“So do you have any appointments open today? Maybe tomorrow?”
“Unfortunately, I don’t.” Her voice was soft and she sounded just as disappointed as I felt. “I’m guessing you don’t know this, but I had a baby a couple of weeks ago. I’m actually going to be out on maternity leave for about four months.”
I couldn’t believe what she’d just said. “Baby? You had a baby? Oh, the fucking irony!” I was so annoyed that I started laughing like a maniac.
“Never mind.” I let out a heavy sigh, no longer in the mood to let my guard down. My walls went back up faster than they’d ever been built before.
“I have an associate who’s seeing some of my clients while I’m out. Would you like his number?”
“No, thanks. I’ll figure it out. Don’t worry about it.” Talking to Brody wouldn’t fix me. Talking to Dr. Shawn’s associate wouldn’t fix me. Nothing would fix me.
“I’m so sorry about the timing, Viper,” she said sincerely.
“You have no idea how laughable the timing is,” I mumbled into the phone. “I gotta go.”
Viper’s text confused and infuriated me at the same time. What did “I need to figure some shit out” even mean?
Were we together?
Were we not together?
Did I even want to be with him after the way he’d acted?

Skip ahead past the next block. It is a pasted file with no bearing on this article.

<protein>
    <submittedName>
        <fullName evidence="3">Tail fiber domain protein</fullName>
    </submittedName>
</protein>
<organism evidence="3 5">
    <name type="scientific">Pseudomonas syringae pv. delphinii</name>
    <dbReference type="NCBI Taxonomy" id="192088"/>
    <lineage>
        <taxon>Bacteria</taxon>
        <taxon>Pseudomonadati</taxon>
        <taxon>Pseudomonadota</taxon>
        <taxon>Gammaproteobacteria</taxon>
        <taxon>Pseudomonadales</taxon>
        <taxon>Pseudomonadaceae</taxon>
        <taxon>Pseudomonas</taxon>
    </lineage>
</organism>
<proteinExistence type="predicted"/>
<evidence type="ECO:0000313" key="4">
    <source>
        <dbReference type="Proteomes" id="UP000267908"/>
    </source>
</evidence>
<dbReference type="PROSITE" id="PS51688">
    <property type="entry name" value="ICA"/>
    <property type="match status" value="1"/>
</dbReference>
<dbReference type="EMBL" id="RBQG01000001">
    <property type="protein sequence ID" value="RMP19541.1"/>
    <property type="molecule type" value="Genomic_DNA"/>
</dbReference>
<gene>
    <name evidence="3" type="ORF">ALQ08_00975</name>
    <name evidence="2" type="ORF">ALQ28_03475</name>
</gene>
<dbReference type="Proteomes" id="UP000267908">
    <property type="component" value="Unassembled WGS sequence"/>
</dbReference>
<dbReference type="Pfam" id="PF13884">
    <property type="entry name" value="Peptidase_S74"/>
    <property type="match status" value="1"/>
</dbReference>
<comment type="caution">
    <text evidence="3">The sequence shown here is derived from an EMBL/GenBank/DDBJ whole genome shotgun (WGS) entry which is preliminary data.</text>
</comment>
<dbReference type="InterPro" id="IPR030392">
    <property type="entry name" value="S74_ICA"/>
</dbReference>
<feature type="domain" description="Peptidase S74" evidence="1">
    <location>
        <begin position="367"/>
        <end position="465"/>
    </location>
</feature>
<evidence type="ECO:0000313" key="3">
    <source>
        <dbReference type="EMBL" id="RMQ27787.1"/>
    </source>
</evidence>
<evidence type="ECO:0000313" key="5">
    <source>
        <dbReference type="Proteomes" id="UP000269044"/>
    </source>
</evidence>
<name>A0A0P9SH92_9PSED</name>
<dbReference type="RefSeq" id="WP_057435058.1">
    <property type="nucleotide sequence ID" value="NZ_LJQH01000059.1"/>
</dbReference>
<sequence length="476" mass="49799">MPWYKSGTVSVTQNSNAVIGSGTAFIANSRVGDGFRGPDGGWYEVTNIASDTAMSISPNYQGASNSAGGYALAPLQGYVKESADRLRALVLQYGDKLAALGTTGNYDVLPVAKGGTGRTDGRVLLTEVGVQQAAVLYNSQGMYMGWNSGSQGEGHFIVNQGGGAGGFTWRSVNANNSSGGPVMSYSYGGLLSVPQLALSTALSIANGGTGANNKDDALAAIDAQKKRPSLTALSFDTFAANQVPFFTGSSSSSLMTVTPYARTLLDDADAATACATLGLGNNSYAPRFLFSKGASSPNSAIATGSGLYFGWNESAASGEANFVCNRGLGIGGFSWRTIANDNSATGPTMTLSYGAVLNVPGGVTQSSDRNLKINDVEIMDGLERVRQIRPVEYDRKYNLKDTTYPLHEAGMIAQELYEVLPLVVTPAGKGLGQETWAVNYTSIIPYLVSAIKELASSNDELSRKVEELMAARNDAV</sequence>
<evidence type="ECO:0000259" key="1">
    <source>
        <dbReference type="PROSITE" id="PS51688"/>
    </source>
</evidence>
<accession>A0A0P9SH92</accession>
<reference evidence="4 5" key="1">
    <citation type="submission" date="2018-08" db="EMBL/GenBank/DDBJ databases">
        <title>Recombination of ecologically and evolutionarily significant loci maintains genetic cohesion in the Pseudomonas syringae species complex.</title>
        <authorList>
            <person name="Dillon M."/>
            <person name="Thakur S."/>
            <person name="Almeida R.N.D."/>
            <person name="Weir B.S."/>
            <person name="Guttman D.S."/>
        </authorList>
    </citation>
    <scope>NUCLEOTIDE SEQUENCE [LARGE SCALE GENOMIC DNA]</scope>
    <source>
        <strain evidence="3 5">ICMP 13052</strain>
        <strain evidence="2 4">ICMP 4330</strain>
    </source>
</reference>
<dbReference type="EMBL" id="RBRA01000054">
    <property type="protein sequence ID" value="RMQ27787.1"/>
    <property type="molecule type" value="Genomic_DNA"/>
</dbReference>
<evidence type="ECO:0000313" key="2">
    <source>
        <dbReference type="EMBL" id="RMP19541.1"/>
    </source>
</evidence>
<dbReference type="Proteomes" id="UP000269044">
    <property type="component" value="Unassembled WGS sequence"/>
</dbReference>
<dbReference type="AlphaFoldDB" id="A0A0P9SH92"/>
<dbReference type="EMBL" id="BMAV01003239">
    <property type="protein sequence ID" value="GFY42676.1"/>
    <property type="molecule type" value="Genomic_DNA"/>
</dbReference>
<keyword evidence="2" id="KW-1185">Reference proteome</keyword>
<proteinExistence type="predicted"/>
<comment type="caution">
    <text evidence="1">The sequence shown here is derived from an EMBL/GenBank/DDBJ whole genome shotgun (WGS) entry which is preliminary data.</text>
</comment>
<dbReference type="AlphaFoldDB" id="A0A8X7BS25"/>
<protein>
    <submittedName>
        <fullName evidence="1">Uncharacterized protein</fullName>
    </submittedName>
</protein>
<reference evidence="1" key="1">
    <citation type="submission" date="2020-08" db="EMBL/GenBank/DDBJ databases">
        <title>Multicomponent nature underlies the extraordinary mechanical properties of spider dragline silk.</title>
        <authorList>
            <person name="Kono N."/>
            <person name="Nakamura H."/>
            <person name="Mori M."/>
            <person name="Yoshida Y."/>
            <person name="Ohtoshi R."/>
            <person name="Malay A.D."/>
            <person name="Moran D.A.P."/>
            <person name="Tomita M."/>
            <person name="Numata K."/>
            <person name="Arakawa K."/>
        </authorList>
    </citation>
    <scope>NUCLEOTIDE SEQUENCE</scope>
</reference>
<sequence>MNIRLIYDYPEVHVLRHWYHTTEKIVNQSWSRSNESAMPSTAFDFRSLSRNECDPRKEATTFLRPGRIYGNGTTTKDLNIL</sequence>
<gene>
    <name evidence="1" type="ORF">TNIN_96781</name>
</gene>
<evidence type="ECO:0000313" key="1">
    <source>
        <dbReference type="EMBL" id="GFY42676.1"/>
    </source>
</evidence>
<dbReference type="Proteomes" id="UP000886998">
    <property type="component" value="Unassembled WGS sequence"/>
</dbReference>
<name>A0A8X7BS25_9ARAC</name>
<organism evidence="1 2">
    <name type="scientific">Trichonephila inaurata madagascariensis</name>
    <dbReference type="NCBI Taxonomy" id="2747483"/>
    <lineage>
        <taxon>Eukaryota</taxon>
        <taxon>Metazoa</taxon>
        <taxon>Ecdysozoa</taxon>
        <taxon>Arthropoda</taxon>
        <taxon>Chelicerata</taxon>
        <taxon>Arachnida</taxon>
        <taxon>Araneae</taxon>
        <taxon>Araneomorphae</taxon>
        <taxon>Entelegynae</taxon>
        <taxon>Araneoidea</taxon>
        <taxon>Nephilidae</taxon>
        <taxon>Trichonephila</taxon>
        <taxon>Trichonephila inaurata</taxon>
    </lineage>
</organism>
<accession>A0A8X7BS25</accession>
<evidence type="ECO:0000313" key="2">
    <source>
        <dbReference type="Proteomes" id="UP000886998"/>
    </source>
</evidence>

I didn’t even see the text until I woke up in the morning, but when I did, I took a deep breath and put my phone away. I was too hormonal and too angry to reply, and what I wanted to say wouldn’t have been good. While I was happy that he finally made contact, after all we’d been through together and a year of him practically living with me, he owed me more than some lame apology by text.
A lot more.
Gam had called earlier that week and asked me to come by to see her. I had no clue what Viper had or hadn’t told her, but I was relieved that she obviously wasn’t cutting off communication with me like I’d feared.
I dropped Matthew off at school and headed to Gam’s with Maura.
She was waiting on her porch for me when we pulled up, and before I even had Maura out of the car seat, she was standing next to me with open arms.
“How are my favorite girls?” She hugged me and Maura together, so tight that I wanted to cry. Other than kisses and hugs from the kids, I’d had no affection for a few weeks and I was desperate for it. I squeezed her back and blinked away tears that had started to sting my eyes.
She pulled back and studied my face with a grin on her own. “God, I’ve missed you. Where have you been?”
“Well . . . busy,” I said nonchalantly, still trying to gauge how much she knew.
“You’re all busy. You’re busy. Viper’s busy. Everyone’s busy. Meanwhile, I’m sitting here getting older by the minute, waiting for company.” She let out a quick laugh as we walked up the steps of her porch.
“You’re moving around really well,” I said, looking down toward her hip.
“Thanks. The therapy is helping a lot, and of course, some days are better than others. But when I saw you pull up, it was like a jolt of energy shot through me. I practically ran across the yard.” She sat down on the couch and held her arms out for Maura, who leaped right into them.